Review: Porgy and Bess (Court Theatre Chicago)

     
     

We loves you, Porgy and Bess!

     
     

Harriet Nzinga Plumpp

    
Court Theatre presents
   
   
Porgy and Bess
   
Written by George Gerwin, Ira Gershwin,
and Dorothy and
DuBose Heyward
Directed by Charles Newell
Music direction, new orchestrations by Doug Peck
at
Court Theatre, 5535 S. Ellis (map)
through July 3  |  tickets: $10-$55  |  more info 

Reviewed by Barry Eitel 

On first glance, Porgy and Bess looks like the tale of a perpetual sucker. The crippled beggar Porgy, living in an impoverished South Carolina hamlet, falls for Bess, the most shunned woman in town, a coquette who runs with a jealous meathead. Due to Porgy being the only person who’ll let her stay at his house, the mismatched pair gets together, yet the woman retains a wandering eye. But Porgy puts up with all, even when she runs to New York when he’s out of town. Instead of throwing up his hands, he takes up his crutch and starts the journey north.

Alexis J. Rogers and Todd M. KrygerHowever, as Charles Newell’s excellent production at Court makes clear, there’s something astoundingly human about this tale. George Gershwin’s magnum opus showcases love and forgiveness in its treatment of Porgy and Bess’ relationship. Titular characters aside, the opera also delves into how a community copes with hardship. Even when those hardships are as insidious and gigantic as racism, poverty, and natural disaster.

Out of the millions of debates spurred by this show, easily one of the stupidest is if it should be classified as an opera or musical. Newell and music director Doug Peck took the best of both genres. I’d say the show is about 90% singing, keeping many of Gershwin’s recitatives. But they aren’t afraid to throw in a few spoken lines when a character needs to drop a truth bomb without the flourish of music. Newell also chopped down the supporting townsfolk of Catfish Row, so the stage isn’t flooded with actors with one line roles. It also makes the whole strong ensemble memorable.

Newell’s envisioning of this controversial tale adds a vibrancy and immediacy to the octogenarian opera. John Culbert’s off-white set invokes a weathered Carolina beach house, which goes well with Jacqueline Firkins’ breezy white costumes. Stark as it may seem, the design has its fare share of breathtaking surprises. Peck also tweaks the arrangements to great effect, adding some great traditional Gullah drum breaks as well as haunting stripped down acapella numbers.

While initially shunned, Porgy and Bess has seen lots of love from opera houses around the world (including a production at the Lyric in 2008). These productions promise grandiose sets and superstar vocals, with the plot lagging behind as an afterthought. That’s not the case here, where the plot (based on DuBose Heyward’s 1926 novel) is the main selling point. With Newell’s minimalist take, nearly all of the storytelling responsibility falls to the cast. They deliver with aplomb, searching the story’s intricacies and themes alongside us in the audience. I already had chills when Harriet Nzinga Plumpp warbled the first few notes of “Summertime.”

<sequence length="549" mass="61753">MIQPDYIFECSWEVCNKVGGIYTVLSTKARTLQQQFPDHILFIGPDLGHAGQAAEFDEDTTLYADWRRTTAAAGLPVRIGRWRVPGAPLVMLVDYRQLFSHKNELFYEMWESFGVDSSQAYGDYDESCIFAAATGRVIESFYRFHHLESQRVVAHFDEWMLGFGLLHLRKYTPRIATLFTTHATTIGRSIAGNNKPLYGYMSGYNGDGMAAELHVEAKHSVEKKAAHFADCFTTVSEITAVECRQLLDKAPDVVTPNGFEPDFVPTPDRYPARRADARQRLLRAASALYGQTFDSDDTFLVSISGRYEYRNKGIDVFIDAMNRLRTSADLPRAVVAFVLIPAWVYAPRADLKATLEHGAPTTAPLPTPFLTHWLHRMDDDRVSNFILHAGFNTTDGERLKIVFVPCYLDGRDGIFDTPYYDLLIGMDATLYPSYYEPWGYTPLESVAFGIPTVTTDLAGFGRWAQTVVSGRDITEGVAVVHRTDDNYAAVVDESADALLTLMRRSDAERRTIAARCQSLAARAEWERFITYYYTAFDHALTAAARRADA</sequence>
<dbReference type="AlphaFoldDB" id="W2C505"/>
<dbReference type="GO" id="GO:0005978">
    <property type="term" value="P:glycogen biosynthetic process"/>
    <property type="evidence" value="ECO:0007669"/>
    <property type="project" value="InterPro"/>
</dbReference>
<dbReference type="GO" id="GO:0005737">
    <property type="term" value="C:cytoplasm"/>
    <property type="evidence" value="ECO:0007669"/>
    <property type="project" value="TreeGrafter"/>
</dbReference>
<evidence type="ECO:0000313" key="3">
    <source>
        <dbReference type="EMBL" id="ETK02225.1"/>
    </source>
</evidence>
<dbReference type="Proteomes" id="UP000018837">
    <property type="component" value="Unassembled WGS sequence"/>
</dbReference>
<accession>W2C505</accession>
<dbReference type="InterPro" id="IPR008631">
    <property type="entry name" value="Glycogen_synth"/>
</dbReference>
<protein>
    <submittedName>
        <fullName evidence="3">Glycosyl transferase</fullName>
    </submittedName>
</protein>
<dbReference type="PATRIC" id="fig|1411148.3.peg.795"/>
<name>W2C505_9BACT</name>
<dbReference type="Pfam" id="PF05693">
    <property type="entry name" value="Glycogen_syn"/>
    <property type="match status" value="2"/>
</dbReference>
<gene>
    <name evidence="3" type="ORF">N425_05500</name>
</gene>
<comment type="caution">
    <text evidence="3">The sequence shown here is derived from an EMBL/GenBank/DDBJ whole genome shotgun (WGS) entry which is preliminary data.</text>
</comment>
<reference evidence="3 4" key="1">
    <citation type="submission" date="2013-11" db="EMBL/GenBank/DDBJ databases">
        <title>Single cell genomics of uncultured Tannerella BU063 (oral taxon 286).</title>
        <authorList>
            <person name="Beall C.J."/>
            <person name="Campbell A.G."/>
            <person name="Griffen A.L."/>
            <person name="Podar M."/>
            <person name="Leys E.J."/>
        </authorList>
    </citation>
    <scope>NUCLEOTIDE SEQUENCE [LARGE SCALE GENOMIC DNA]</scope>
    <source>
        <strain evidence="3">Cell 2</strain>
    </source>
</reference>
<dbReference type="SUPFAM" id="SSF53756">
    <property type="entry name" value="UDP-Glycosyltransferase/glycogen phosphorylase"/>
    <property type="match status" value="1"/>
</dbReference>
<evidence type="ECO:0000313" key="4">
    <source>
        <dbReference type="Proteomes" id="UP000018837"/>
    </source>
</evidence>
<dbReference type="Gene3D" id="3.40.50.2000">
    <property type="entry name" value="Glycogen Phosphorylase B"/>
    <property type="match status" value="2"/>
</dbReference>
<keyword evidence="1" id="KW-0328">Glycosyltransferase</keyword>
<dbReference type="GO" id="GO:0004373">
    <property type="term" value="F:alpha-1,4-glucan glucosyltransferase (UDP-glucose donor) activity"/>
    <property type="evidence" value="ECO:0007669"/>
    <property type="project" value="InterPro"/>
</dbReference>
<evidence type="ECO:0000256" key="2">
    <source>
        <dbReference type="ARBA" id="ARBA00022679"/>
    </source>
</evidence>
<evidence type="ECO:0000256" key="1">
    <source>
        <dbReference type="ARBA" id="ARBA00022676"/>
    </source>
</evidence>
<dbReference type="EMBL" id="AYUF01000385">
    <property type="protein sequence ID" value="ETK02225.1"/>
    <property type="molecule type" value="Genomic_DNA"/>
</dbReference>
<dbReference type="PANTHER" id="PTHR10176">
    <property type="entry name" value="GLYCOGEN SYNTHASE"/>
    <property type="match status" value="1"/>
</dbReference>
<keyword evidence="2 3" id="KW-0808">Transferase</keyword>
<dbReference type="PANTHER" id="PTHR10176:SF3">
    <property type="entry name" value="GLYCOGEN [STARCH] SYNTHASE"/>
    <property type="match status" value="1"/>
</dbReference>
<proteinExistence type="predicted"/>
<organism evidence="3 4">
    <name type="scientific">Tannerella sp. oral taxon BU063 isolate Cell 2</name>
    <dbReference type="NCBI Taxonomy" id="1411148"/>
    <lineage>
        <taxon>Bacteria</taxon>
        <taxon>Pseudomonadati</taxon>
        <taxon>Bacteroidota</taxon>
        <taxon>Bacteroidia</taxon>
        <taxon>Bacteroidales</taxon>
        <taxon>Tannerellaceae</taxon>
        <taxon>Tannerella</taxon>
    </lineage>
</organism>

Rogers and Jones - V Kryger - V Plumpp and Newland - V

Todd M. Kryger’s hulking performance as Porgy is just the right blend of majesty and vulnerability, and Alexis J. Rogers correctly portrays a Bess torn by love and lust. But the real jewel here is the supporting cast. Bethany Thomas as the pious Serena steals the show with her wickedly expressive singing style. She shreds right through the heart of “My Man’s Gone Now.” Sean Blake’s slick Sporting Life, the neighborhood dope dealer, is a similar delight. His rendition of “It Ain’t Necessarily So” drips with fun—it’s clear he’s having a great time up there.

Court boasts that this production is scrubbed clean of the racist smudges that have dogged Porgy and Bess from its opening night in 1935. I don’t know if I completely agree with that—much of the music still leans towards Europe instead of Africa. But Porgy and Bess is an American treasure, a spunky musical journey that combines stodgy Old World opera with the uniquely American creations of jazz, gospel, and blues. Newell’s production is a treasure in itself, grabbing this overly-familiar piece (“Summertime” is one of the most covered pop song in the world) and thrusting it into relevance.

  
  
Rating: ★★★★
  
  
Bethany Thomas and Brian Alwyn-Newland Joelle Lamarre, Bethany Thomas, Wydetta Carter, Todd Kryger, Alexis Rogers